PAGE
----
But the tax-collector, who dined there every day, complained bitterly of such companionship. Then Hippolyte was removed to the billiard-room. He lay there moaning under his heavy coverings, pale with long beard, sunken eyes, and from time to time turning his perspiring head on the dirty pillow, where the flies alighted. Madame Bovary went to see him. She brought him linen for his poultices; she comforted, and encouraged him. Besides, he did not want for company, especially on market-days, when the peasants were knocking about the billiard-balls round him, fenced with the cues, smoked, drank, sang, and brawled.
"How are you?" they said, clapping him on the shoulder. "Ah! you're not up to much, it seems, but it's your own fault. You should do this! do that!" And then they told him stories of people who had all been cured by other remedies than his. Then by way of consolation they added—
"You give way too much! Get up! You coddle yourself like a king! All the same, old chap, you don't smell nice!"
Gangrene, in fact, was spreading more and more. Bovary himself turned sick at it. He came every hour, every moment. Hippolyte looked at him with eyes full of terror, sobbing—
"When shall I get well? Oh, save me! How unfortunate I am! How unfortunate I am!"
And the doctor left, always recommending him to diet himself.
"Don't listen to him, my lad," said Mere Lefrancois, "Haven't they tortured you enough already? You'll grow still weaker. Here! swallow this."
And she gave him some good beef-tea, a slice of mutton, a piece of bacon, and sometimes small glasses of brandy, that he had not the strength to put to his lips.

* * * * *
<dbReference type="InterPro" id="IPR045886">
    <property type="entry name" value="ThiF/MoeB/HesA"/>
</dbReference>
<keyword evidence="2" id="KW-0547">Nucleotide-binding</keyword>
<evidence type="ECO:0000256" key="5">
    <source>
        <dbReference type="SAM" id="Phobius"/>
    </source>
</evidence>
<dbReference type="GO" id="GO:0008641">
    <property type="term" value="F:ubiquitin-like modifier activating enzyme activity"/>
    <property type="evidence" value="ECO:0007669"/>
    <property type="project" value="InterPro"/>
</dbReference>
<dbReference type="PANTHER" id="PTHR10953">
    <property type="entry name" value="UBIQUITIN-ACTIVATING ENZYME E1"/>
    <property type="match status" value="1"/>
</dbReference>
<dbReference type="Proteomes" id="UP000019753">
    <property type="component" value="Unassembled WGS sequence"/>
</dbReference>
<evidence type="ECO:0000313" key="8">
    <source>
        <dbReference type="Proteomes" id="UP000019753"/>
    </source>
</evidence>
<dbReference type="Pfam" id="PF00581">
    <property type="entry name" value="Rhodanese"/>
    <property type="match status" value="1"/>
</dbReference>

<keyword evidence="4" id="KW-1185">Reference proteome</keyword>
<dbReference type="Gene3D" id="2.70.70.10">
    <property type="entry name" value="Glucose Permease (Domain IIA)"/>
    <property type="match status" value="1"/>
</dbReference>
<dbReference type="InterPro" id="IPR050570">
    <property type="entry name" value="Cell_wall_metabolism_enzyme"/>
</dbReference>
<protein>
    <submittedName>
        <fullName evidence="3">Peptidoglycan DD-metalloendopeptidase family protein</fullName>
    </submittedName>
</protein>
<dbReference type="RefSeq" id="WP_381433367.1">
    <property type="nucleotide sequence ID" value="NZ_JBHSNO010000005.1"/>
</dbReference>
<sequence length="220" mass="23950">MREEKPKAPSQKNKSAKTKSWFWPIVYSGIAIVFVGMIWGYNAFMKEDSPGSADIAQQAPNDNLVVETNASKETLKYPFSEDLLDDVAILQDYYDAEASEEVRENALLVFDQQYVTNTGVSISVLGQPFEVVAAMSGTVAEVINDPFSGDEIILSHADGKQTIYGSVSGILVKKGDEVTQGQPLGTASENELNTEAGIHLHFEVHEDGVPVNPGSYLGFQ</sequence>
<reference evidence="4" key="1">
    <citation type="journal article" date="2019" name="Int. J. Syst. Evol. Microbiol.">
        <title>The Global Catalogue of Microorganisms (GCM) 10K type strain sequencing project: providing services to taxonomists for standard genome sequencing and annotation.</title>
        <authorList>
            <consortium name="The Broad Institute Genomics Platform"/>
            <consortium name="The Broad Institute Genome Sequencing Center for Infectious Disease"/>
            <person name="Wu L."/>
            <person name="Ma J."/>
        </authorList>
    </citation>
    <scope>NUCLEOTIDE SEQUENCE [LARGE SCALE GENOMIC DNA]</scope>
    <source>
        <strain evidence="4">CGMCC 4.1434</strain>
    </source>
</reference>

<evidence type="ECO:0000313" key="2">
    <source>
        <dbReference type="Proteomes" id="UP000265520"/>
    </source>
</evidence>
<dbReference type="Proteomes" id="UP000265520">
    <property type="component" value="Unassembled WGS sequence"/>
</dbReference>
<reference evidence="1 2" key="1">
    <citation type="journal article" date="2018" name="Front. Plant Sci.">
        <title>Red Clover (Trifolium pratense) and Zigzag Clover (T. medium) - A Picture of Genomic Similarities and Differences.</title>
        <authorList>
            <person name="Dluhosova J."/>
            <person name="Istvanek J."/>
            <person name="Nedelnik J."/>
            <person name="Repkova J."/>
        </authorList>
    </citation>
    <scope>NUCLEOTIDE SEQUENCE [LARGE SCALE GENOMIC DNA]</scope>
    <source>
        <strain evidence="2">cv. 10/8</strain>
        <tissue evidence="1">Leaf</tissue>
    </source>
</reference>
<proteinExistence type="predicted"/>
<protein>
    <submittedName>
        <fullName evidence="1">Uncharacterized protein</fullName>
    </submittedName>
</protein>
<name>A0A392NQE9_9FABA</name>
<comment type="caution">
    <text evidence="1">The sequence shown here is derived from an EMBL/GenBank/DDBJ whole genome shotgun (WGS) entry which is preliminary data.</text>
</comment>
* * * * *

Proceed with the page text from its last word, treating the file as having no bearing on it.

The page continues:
Abbe Bournisien, hearing that he was growing worse, asked to see him. He began by pitying his sufferings, declaring at the same time that he ought to rejoice at them since it was the will of the Lord, and take advantage of the occasion to reconcile himself to Heaven.
"For," said the ecclesiastic in a paternal tone, "you rather neglected your duties; you were rarely seen at divine worship. How many years is it since you approached the holy table? I understand that your work, that the whirl of the world may have kept you from care for your salvation. But now is the time to reflect. Yet don't despair. I have known great sinners, who, about to appear before God (you are not yet at this point I know), had implored His mercy, and who certainly died in the best frame of mind. Let us hope that, like them, you will set us a good example. Thus, as a precaution, what is to prevent you from saying morning and evening a 'Hail Mary, full of grace,' and 'Our Father which art in heaven'? Yes, do that, for my sake, to oblige me. That won't cost you anything. Will you promise me?"
The poor devil promised. The cure came back day after day. He chatted with the landlady; and even told anecdotes interspersed with jokes and puns that Hippolyte did not understand. Then, as soon as he could, he fell back upon matters of religion, putting on an appropriate expression of face.
His zeal seemed successful, for the club-foot soon manifested a desire to go on a pilgrimage to Bon-Secours if he were cured; to which Monsieur Bournisien replied that he saw no objection; two precautions were better than one; it was no risk anyhow.
The druggist was indignant at what he called the manoeuvres of the priest; they were prejudicial, he said, to Hippolyte's convalescence, and he kept repeating to Madame Lefrancois, "Leave him alone! leave him alone! You perturb his morals with your mysticism." But the good woman would no longer listen to him; he was the cause of it all. From a spirit of contradiction she hung up near the bedside of the patient a basin filled with holy-water and a branch of box.